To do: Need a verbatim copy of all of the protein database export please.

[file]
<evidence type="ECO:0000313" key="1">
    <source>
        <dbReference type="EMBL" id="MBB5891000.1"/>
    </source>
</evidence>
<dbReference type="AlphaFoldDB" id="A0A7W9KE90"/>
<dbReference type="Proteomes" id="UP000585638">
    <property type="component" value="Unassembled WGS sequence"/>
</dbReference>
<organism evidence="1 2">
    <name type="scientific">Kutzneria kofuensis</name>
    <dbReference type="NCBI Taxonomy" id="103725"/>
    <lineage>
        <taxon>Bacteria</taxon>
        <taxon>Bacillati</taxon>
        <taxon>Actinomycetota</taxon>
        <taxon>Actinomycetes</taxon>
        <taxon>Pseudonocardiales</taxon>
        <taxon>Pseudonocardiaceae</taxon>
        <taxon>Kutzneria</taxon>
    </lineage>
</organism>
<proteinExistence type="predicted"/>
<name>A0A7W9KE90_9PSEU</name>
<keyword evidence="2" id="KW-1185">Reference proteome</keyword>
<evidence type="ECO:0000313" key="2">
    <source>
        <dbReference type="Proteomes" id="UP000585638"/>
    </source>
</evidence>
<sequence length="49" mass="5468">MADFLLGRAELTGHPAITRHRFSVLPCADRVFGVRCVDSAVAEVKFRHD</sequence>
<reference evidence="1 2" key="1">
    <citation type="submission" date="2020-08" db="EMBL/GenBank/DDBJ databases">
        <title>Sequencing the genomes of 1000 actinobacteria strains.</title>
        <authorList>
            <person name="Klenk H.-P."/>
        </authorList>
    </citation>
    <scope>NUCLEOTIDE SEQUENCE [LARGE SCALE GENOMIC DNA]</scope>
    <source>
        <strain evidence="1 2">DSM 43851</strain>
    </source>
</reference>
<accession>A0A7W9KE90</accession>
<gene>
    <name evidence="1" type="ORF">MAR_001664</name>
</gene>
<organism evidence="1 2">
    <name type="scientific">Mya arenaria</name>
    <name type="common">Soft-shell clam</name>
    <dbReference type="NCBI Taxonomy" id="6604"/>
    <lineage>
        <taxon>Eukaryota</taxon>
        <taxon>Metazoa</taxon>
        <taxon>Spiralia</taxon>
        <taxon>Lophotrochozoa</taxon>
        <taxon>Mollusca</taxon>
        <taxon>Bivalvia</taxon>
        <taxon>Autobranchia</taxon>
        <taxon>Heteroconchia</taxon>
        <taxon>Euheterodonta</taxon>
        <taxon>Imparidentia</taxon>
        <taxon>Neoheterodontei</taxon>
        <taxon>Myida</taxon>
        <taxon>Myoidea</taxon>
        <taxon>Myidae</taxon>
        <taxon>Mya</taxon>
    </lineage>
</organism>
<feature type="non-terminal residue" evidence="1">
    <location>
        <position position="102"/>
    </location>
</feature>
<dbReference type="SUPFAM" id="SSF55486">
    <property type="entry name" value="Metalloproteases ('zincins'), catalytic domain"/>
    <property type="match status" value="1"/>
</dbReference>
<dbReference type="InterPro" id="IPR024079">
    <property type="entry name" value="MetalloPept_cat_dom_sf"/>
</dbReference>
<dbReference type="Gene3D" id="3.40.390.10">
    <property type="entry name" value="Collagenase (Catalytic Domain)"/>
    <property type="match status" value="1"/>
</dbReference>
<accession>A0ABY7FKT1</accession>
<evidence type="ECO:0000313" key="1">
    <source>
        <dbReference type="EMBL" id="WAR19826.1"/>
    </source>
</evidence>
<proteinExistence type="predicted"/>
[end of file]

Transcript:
<evidence type="ECO:0000313" key="1">
    <source>
        <dbReference type="EMBL" id="MBB5891000.1"/>
    </source>
</evidence>
<dbReference type="AlphaFoldDB" id="A0A7W9KE90"/>
<dbReference type="Proteomes" id="UP000585638">
    <property type="component" value="Unassembled WGS sequence"/>
</dbReference>
<organism evidence="1 2">
    <name type="scientific">Kutzneria kofuensis</name>
    <dbReference type="NCBI Taxonomy" id="103725"/>
    <lineage>
        <taxon>Bacteria</taxon>
        <taxon>Bacillati</taxon>
        <taxon>Actinomycetota</taxon>
        <taxon>Actinomycetes</taxon>
        <taxon>Pseudonocardiales</taxon>
        <taxon>Pseudonocardiaceae</taxon>
        <taxon>Kutzneria</taxon>
    </lineage>
</organism>
<proteinExistence type="predicted"/>
<name>A0A7W9KE90_9PSEU</name>
<keyword evidence="2" id="KW-1185">Reference proteome</keyword>
<evidence type="ECO:0000313" key="2">
    <source>
        <dbReference type="Proteomes" id="UP000585638"/>
    </source>
</evidence>
<sequence length="49" mass="5468">MADFLLGRAELTGHPAITRHRFSVLPCADRVFGVRCVDSAVAEVKFRHD</sequence>
<reference evidence="1 2" key="1">
    <citation type="submission" date="2020-08" db="EMBL/GenBank/DDBJ databases">
        <title>Sequencing the genomes of 1000 actinobacteria strains.</title>
        <authorList>
            <person name="Klenk H.-P."/>
        </authorList>
    </citation>
    <scope>NUCLEOTIDE SEQUENCE [LARGE SCALE GENOMIC DNA]</scope>
    <source>
        <strain evidence="1 2">DSM 43851</strain>
    </source>
</reference>
<accession>A0A7W9KE90</accession>
<gene>
    <name evidence="1" type="ORF">MAR_001664</name>
</gene>
<organism evidence="1 2">
    <name type="scientific">Mya arenaria</name>
    <name type="common">Soft-shell clam</name>
    <dbReference type="NCBI Taxonomy" id="6604"/>
    <lineage>
        <taxon>Eukaryota</taxon>
        <taxon>Metazoa</taxon>
        <taxon>Spiralia</taxon>
        <taxon>Lophotrochozoa</taxon>
        <taxon>Mollusca</taxon>
        <taxon>Bivalvia</taxon>
        <taxon>Autobranchia</taxon>
        <taxon>Heteroconchia</taxon>
        <taxon>Euheterodonta</taxon>
        <taxon>Imparidentia</taxon>
        <taxon>Neoheterodontei</taxon>
        <taxon>Myida</taxon>
        <taxon>Myoidea</taxon>
        <taxon>Myidae</taxon>
        <taxon>Mya</taxon>
    </lineage>
</organism>
<feature type="non-terminal residue" evidence="1">
    <location>
        <position position="102"/>
    </location>
</feature>
<dbReference type="SUPFAM" id="SSF55486">
    <property type="entry name" value="Metalloproteases ('zincins'), catalytic domain"/>
    <property type="match status" value="1"/>
</dbReference>
<dbReference type="InterPro" id="IPR024079">
    <property type="entry name" value="MetalloPept_cat_dom_sf"/>
</dbReference>
<dbReference type="Gene3D" id="3.40.390.10">
    <property type="entry name" value="Collagenase (Catalytic Domain)"/>
    <property type="match status" value="1"/>
</dbReference>
<accession>A0ABY7FKT1</accession>
<evidence type="ECO:0000313" key="1">
    <source>
        <dbReference type="EMBL" id="WAR19826.1"/>
    </source>
</evidence>
<proteinExistence type="predicted"/>